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Revista Brasileira de Anestesiologia

Print version ISSN 0034-7094

Abstract

TARDELLI, Maria Angela et al. Effect of nitrous oxide on the induction and recovery times of halothane and sevoflurane in pediatric patients. Rev. Bras. Anestesiol. [online]. 2001, vol.51, n.4, pp. 273-284. ISSN 0034-7094.  http://dx.doi.org/10.1590/S0034-70942001000400002.

BACKGROUND AND OBJECTIVES: The use of different MAC multiples of sevoflurane and halothane, and the different effect of N2O on the MAC of these agents in children, are usually argued as the reason for the same induction and recovery times of these agents which have different blood solubilities. This study evaluated the induction time to different MAC multiples and the recovery time of anesthesia maintained with a fixed expired concentration (1 MAC) of halothane or sevoflurane, associated or not to N2O, in children under epidural caudal anesthesia. METHODS: Participated in this study 63 children allocated in 4 groups according to the anesthetic drug used. Group 1 = Halothane; Group 2 = Halothane plus N2O; Group 3 = Sevoflurane; Group 4 = Sevoflurane plus N2O. All children were submitted to caudal epidural blockade. Mask Induction was started with 1 MAC of halogenate followed by 0.5 MAC increments at every three respiratory movements until a maximum of 3 MAC was obtained. The following parameters were recorded: heart rate, systolic and diastolic blood pressure, inhaled agent expired fraction and times for induction, recovery and response to commands. RESULTS: Duration of surgery did not differ significantly among groups. The times to eyelash reflex loss, end of induction, emergence and oriented responses for groups 1 and 2 were longer than for groups 3 and 4 (p < 0.001) without significant differences between groups 1 and 2 and between groups 3 and 4. There were no differences in heart rate and systolic and diastolic blood pressure. CONCLUSIONS: In the age range studied and with the anesthetic technique used, induction and recovery times were different between the halothane and the sevoflurane group, but did not differ when nitrous oxide was added to the halogenate.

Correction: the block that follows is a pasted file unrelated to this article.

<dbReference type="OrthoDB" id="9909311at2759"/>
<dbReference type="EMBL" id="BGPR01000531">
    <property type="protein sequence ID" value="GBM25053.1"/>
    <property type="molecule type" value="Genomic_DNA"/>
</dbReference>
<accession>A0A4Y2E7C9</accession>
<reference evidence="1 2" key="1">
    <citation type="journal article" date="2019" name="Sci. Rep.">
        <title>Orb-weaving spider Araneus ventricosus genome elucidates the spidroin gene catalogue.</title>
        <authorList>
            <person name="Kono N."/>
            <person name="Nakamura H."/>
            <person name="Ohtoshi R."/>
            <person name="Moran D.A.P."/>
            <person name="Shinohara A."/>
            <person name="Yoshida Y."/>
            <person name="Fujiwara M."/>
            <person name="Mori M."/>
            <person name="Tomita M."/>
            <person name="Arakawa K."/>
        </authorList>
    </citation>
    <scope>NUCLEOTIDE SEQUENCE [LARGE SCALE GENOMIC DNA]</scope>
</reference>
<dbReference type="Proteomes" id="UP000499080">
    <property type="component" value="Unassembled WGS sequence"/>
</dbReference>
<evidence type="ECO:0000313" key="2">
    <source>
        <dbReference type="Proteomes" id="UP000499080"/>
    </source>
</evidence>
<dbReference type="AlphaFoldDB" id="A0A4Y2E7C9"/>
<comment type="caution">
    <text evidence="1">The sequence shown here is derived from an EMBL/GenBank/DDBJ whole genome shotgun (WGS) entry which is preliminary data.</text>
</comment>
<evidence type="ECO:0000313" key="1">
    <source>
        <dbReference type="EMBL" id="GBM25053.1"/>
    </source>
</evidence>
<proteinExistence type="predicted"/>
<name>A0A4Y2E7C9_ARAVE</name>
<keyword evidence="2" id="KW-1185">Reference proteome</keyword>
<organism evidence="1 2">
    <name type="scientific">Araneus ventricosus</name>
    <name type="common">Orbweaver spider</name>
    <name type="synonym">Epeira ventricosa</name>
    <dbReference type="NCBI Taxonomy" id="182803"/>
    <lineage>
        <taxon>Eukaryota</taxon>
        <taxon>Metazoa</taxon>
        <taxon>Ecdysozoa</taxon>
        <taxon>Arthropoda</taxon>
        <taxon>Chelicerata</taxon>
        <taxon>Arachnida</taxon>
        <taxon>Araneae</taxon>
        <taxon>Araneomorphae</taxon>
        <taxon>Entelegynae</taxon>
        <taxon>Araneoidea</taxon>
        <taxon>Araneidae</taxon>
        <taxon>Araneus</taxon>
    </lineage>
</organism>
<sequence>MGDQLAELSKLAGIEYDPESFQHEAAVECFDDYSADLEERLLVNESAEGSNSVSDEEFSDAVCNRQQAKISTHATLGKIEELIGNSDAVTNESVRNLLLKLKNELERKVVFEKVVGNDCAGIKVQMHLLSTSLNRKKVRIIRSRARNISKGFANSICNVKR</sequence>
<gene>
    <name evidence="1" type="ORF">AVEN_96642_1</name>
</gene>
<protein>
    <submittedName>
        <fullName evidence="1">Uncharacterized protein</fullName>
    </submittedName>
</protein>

Keywords : ANESTHESIA [Pediatric]; ANESTHETICS, Gaseous [nitrous oxide]; Volatile [halothane, sevoflurane].

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